Today’s entrepreneurial world is more exciting than it has ever been. Experts are just a few clicks away; the world is accessible from your favorite device. But, with so much at your fingertips, it still can be frightening to give up the comforts of a regular paycheck and strike out to create your own business.
Why take such a risk? Are the potential payoffs really worth the stress, the loneliness, and the nagging fear of failure?
As serial entrepreneurs with more than 75 years combined, Marcia Reece and Diana French, co-founders of StayWell Copper, continue to say “Yes!” to starting yet another business when many women their ages are content to play with their grandchildren.
“We both come from towns in Nebraska with one stop-light on main street. Our humble beginnings coming from small towns during a time where there weren’t a whole lot of female entrepreneurs to serve as role models have bonded us and given us a shared passion for leading the way for other women who want to become entrepreneurs,” says Diana French.
“It’s in our blood, and our past successes have given us a little dose of confidence we can do it again. There’s also the very real understanding of just how risky what we are undertaking may be,” says Marcia Reece. Marcia has started, grown, and successfully sold five companies along with working for national and international consumer product companies during her business career. While working within a corporate structure provides safety, it has always been constraining for this seasoned entrepreneur.
So what are her tips to help other women take the leap into entrepreneurship?
First and foremost, be attentive to all the details. Sometimes, it may seem overwhelming to look at her to-do list, but she attacks her list the same way she would eat an elephant…one bite at a time. Keep an ongoing list of tasks that will lead you to your end goal. Stay focused on all of the needs your new business will have. You don’t have to be perfect to start, but you have to start to have a chance to end up successful.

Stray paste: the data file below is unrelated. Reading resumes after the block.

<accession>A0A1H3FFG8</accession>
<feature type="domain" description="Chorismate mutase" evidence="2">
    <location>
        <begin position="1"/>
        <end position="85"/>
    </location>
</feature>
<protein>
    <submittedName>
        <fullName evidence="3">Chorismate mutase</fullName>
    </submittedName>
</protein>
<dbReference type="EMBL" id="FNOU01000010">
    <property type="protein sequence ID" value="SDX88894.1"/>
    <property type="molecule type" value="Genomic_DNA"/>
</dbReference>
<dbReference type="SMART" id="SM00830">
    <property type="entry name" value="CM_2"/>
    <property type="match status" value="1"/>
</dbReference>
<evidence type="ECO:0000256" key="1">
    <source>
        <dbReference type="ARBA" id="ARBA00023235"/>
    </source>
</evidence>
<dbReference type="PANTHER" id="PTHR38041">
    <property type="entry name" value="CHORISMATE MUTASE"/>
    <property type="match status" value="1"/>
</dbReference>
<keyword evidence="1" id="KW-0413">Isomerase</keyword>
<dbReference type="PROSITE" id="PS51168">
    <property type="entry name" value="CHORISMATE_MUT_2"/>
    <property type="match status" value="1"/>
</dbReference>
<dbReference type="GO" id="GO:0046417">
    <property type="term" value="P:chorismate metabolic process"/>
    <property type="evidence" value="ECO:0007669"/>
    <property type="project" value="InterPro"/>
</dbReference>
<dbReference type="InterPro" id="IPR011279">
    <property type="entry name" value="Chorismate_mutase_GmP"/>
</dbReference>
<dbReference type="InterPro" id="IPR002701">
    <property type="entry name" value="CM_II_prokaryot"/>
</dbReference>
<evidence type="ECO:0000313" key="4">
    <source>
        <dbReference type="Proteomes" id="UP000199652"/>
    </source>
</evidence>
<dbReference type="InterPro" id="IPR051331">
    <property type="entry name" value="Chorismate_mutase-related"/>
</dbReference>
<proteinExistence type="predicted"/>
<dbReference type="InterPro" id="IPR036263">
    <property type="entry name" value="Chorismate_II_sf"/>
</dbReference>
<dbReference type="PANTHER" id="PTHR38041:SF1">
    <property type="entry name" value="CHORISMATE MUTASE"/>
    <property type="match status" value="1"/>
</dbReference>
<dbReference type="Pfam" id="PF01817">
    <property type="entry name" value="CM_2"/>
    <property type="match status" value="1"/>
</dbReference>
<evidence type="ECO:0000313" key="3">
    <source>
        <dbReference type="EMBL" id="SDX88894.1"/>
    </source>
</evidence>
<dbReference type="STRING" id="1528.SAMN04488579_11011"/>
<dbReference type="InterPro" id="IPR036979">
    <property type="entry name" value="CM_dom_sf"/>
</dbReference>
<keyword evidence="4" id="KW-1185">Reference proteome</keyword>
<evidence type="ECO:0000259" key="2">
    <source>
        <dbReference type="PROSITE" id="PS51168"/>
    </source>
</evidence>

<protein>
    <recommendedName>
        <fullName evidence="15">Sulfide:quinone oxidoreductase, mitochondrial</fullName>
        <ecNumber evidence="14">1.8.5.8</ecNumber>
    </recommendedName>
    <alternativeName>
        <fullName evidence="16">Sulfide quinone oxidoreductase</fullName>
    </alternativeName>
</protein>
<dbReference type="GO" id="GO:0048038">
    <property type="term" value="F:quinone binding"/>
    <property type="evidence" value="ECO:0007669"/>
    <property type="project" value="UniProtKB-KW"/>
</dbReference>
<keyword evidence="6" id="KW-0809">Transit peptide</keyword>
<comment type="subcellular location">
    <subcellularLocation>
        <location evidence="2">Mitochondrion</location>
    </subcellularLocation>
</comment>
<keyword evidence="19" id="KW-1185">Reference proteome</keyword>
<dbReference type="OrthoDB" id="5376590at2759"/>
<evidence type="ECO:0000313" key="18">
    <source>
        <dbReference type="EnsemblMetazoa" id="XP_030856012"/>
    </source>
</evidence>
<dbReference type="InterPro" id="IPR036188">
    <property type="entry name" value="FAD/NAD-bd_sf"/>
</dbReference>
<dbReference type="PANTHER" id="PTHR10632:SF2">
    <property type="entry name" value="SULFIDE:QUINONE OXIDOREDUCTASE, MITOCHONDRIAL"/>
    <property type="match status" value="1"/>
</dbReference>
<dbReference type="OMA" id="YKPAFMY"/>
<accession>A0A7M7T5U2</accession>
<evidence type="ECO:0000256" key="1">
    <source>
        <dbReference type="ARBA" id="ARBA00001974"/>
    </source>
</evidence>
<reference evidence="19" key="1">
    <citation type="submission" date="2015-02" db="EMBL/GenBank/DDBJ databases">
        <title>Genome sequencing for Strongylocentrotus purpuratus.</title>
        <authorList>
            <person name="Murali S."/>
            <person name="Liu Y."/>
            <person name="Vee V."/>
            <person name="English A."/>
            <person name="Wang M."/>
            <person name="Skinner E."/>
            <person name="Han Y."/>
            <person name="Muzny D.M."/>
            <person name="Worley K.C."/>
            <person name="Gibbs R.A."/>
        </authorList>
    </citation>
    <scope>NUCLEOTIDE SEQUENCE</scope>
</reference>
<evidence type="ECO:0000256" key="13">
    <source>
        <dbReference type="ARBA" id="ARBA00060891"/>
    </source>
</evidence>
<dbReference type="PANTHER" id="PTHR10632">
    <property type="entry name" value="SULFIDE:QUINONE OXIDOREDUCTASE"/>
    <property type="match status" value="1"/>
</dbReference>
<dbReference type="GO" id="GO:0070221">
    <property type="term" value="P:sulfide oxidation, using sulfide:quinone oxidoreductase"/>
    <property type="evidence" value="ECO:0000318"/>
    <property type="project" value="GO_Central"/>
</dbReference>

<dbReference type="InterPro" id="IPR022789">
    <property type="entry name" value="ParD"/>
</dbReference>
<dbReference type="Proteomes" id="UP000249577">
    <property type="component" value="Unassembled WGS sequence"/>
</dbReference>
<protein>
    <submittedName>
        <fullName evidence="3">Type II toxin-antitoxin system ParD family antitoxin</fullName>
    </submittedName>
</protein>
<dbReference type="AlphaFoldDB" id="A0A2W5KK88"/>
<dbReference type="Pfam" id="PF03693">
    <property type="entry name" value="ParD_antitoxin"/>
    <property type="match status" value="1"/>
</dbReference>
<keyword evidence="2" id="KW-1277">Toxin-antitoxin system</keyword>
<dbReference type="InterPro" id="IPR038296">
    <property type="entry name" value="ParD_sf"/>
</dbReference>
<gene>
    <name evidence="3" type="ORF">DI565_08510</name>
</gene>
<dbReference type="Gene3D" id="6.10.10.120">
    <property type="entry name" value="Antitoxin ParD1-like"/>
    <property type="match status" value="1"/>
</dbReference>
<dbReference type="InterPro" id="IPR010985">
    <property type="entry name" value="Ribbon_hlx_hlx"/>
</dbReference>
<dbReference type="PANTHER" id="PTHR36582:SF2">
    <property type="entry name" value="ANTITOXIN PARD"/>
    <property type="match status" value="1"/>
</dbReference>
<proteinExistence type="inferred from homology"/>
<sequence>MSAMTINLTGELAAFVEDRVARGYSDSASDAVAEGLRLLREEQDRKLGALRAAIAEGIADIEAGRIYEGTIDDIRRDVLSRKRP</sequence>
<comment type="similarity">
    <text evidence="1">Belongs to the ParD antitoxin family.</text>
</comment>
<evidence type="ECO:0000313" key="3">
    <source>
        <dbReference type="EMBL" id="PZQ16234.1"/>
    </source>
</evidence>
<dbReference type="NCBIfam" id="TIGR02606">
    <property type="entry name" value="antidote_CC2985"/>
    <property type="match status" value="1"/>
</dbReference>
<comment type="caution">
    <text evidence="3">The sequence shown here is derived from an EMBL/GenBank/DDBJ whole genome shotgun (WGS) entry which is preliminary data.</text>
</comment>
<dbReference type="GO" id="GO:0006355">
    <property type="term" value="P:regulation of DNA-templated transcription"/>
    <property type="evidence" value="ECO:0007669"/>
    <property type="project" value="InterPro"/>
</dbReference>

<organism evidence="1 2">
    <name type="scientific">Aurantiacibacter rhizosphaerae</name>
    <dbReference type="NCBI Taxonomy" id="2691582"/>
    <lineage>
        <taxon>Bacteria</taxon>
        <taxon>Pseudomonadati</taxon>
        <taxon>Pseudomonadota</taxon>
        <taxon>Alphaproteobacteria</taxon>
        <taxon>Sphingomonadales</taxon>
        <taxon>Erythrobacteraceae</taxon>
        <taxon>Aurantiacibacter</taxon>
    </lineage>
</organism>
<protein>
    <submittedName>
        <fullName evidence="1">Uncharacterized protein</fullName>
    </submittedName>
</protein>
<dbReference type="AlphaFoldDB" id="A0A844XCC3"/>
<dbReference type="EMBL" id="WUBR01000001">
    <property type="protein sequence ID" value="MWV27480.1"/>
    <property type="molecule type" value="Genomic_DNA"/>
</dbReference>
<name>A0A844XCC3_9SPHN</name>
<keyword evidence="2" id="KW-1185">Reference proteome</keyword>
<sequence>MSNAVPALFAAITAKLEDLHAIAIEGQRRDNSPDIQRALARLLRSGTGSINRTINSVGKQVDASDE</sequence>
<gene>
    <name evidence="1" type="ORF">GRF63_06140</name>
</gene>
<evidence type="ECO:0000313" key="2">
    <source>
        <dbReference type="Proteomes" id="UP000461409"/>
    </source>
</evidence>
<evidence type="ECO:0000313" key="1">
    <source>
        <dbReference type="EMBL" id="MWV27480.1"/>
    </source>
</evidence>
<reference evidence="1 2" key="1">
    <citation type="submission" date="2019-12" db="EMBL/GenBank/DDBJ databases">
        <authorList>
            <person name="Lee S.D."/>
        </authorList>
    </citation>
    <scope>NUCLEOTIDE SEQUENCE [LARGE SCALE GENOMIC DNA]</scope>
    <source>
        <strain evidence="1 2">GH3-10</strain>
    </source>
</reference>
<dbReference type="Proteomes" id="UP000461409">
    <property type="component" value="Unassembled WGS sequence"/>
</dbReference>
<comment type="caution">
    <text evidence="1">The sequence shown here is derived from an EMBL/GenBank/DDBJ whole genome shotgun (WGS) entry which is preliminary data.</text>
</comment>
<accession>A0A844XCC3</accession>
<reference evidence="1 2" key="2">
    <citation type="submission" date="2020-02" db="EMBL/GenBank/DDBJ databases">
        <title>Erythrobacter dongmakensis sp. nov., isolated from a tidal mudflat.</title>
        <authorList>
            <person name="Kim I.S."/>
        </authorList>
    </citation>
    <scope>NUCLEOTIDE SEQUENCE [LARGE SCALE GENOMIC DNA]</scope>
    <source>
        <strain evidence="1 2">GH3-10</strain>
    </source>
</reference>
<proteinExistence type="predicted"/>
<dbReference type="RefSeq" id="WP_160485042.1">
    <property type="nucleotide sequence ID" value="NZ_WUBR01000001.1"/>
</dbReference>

“When I started my toy company, my banker, my lawyer, and my CPA became my ‘kitchen cabinet.’ They provided a wealth of guidance, and I learned to listen to them and trust them. It’s critical to be attentive to the legal and regulatory requirements for your business.
“Build a banking relationship very early on. Bankers aren’t very interested in talking to you when you are starting a new venture; even with my proven track record, bankers have been tough to win over. Look into other ways to fund your business, especially if it takes off faster than you had anticipated, and your cash needs threaten to drown you.
“Always have a backup plan! Spend every dollar carefully when you start your business; you will be surprised how fast your nest egg can disappear if you aren’t careful. Diana has diligently searched to find smart, economical ways to achieve our goals; she’s always willing to look at a problem from different angles until we find the best, most cost-efficient ways.
“You may have heard ‘your health is your wealth.’ That’s truer than you can possibly imagine as you navigate the entrepreneurial waters. Without a team of coworkers to fall back on, it’s all on your shoulders to keep your dream alive. Plan to spend 50-70 hours a week getting your idea off the ground.
“Get as much sleep as your body requires. This sounds simple, but when you are starting and growing a company, the demands on your time will be huge. Learn to say ‘No’ to things that don’t move you towards your end goal. Guard your time and your health; both are essential to your new venture.